Wildstar Beaumont: Johnson gives their early lives parallel origin stories: they were both illegitimate children raised as boys to avoid social scandal as bastard daughters.
Wildstar Beaumont: Her father betrothed Anne to a local man, but Anne resisted.
Wildstar Beaumont: She then eschewed 18th-century female societal roles by running away in 1718 with a sailor, James Bonny. After several years at sea, they landed at Nassau on the island of New Providence in the Bahamas. There her husband became an informant for the governor of the Bahamas, privateer Woodes Rogers.
Wildstar Beaumont: Disenchanted by her marriage and separated. Anne subsequently spent much of her time in taverns drinking and seducing sailors and pirates until she met Captain John (Calico Jack) Rackham
Wildstar Beaumont: He offered to pay her husband to divorce her—a common practice at the time—but John Bonny refused
Wildstar Beaumont: In August 1720 Anne Bonny abandoned her husband and assisted Rackham in commandeering the sloop William from Nassau Harbour on New Providence. Along with a dozen others, the pair began pirating merchant vessels along the coast of Jamaica.
Wildstar Beaumont: John “Calico Jack” Rackam, was so-called due to his affinity for garish clothing. Letting Bonny to join his crew was highly unusual, as women were considered bad luck aboard ship.
Wildstar Beaumont: He may have been swayed by her fierce disposition
Wildstar Beaumont: Bonny did not conceal her gender from her shipmates, though when pillaging she disguised herself as a man and participated in armed conflict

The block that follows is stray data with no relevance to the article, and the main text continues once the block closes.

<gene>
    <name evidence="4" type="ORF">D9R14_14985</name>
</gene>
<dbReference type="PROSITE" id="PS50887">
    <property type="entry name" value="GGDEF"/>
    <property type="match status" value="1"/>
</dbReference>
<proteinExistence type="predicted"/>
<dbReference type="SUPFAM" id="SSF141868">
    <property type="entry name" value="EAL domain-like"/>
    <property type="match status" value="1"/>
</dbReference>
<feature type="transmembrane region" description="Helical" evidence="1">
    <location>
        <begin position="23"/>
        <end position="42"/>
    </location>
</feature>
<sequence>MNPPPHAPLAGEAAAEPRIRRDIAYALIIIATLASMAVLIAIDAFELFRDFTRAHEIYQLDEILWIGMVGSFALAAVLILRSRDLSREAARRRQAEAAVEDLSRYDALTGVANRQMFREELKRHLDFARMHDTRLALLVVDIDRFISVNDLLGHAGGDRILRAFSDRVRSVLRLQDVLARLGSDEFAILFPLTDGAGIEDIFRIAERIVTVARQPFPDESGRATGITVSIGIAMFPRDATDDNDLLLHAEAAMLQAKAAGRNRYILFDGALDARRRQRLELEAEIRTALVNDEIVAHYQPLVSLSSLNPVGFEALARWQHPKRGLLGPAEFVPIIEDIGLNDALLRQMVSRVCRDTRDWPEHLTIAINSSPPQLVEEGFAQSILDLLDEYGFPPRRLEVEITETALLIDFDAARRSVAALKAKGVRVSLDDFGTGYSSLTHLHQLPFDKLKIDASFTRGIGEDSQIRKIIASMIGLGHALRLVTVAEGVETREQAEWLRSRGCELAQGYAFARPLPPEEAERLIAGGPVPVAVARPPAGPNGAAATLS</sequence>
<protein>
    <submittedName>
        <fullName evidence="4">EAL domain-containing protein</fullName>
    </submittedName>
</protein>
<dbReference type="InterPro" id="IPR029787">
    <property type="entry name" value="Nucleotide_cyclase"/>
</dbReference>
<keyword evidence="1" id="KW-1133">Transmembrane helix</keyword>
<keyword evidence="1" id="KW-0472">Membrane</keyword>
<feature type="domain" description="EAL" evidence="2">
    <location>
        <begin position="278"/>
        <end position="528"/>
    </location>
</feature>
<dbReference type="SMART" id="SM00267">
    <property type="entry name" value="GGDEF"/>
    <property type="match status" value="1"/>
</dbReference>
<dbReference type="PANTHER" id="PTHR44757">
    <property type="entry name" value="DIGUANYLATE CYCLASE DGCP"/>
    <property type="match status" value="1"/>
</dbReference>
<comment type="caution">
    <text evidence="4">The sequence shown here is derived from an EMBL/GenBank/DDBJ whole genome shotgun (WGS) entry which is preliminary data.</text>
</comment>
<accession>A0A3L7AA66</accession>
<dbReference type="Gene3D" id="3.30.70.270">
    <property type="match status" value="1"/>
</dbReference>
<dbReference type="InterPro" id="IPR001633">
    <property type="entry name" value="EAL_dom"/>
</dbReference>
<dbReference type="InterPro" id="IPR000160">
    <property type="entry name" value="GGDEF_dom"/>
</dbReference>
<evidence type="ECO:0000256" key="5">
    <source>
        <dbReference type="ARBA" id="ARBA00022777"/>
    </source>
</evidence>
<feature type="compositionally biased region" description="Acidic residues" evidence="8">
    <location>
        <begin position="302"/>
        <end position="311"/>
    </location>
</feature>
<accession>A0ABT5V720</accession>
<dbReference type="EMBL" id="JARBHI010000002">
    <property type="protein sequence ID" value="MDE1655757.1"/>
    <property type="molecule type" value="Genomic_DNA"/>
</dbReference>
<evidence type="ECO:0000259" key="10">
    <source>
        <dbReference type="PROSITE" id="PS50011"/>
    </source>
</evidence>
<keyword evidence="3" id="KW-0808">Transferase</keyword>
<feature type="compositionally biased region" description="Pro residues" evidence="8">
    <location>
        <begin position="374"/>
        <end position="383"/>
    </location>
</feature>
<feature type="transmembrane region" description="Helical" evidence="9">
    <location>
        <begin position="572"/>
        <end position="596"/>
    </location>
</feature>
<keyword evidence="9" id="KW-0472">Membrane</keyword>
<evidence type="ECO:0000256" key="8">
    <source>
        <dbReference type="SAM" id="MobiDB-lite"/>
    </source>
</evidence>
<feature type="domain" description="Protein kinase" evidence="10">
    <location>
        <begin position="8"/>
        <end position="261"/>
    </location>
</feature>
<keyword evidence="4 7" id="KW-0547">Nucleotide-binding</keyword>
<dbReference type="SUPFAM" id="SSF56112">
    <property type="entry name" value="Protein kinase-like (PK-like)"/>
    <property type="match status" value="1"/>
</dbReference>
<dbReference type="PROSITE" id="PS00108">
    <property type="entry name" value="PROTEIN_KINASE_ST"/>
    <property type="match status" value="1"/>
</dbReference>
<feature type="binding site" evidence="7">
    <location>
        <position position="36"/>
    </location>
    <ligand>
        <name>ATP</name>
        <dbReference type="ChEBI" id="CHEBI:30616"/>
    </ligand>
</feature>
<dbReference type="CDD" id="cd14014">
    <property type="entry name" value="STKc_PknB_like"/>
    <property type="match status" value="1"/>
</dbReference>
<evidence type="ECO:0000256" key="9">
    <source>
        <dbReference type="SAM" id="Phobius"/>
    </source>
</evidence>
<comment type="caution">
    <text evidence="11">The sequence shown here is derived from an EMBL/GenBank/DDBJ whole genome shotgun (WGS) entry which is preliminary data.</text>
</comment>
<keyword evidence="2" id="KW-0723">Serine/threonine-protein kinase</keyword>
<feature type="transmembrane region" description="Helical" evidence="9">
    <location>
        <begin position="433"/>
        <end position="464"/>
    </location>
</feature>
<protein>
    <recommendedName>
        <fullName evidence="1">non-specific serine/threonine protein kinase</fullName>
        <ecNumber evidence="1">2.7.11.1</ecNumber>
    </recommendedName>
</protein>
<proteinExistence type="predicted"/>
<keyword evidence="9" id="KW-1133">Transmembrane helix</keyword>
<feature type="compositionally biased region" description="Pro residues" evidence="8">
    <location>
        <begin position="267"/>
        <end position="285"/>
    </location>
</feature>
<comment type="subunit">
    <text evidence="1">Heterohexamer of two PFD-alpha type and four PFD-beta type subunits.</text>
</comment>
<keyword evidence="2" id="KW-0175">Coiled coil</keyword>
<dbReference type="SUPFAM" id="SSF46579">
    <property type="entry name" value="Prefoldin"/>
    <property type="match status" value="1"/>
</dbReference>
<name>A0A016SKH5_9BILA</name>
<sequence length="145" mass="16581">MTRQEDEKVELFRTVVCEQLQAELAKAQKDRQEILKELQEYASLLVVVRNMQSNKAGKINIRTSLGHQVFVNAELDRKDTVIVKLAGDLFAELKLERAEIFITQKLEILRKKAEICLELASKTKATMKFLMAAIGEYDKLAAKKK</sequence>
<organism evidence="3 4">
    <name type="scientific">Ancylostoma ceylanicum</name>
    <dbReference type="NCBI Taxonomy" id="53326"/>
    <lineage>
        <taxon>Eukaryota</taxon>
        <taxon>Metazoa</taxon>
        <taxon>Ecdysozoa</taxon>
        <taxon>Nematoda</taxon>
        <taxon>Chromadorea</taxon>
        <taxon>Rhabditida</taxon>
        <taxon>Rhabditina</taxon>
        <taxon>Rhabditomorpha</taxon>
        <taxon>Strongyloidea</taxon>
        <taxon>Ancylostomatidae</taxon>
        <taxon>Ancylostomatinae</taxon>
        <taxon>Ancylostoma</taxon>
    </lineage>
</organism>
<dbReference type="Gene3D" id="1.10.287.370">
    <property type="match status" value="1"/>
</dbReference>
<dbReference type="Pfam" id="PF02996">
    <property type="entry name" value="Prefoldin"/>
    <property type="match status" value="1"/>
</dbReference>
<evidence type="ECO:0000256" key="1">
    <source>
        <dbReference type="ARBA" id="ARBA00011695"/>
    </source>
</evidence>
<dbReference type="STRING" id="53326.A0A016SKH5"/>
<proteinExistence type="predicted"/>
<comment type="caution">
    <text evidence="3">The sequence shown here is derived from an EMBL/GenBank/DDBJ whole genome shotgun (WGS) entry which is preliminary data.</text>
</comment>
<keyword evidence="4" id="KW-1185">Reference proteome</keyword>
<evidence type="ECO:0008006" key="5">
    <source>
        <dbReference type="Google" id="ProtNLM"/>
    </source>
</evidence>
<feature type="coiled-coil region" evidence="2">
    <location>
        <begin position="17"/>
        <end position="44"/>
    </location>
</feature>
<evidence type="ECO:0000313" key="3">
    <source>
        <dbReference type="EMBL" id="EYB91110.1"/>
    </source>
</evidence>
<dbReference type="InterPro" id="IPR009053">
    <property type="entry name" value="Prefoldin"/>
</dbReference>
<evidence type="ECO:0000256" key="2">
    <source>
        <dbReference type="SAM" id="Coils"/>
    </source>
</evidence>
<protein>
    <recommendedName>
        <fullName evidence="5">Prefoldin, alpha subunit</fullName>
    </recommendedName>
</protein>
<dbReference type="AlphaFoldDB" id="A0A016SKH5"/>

Wildstar Beaumont: (we will see at the end how tougher she was)
Wildstar Beaumont: One legend holds that she launched her pirating career with an ingenious ploy, creating a “corpse” by mangling the limbs of a dressmaker’s mannequin and smearing it with fake blood. When the crew of a passing French merchant ship spotted Anne wielding an ax over her creation, they surrendered their cargo without a fight.
Wildstar Beaumont: Mary Read had a similar story in that she joined the British Army in Flanders disguised as a young man.
Wildstar Beaumont: She then seduced and married a fellow soldier, but he died soon after, so she resumed her male identity and re-joined the army in a different regiment. Grief, however, dulled her skills, so she was honorably discharged. It was time for a new beginning.
Wildstar Beaumont: She then joined a merchant ship, which was soon besieged by pirates, and ended up in Nassau after opting to join the pirates’ ranks herself. Here she is said to have met Anne and Jack, and the three of them embarked on their own voyage as part of a larger crew
Wildstar Beaumont: Accounts differ on when Mary Read joined Anne and Calico Jack’s crew. Some state that Read—who had served as a mercenary while disguised as a man—was among the original hijackers of the William, while others claim that she was aboard a Dutch merchant ship that Rackham’s crew captured.
Wildstar Beaumont: When the trio set sail from Providence in August 1720, Anne – thinking Mary was a man – apparently attempted to seduce her fellow crewmate. Despite the revelation that Mary was, in fact, female, they quickly become the fiercest pair on the ship, and may have even started a romantic relationship regardless.
Wildstar Beaumont: Rackham was so jealous of Mary’s closeness to Anne that he threatened to slit her throat, but when he realized that she was a woman too, he acquiesced to the pair’s relationship.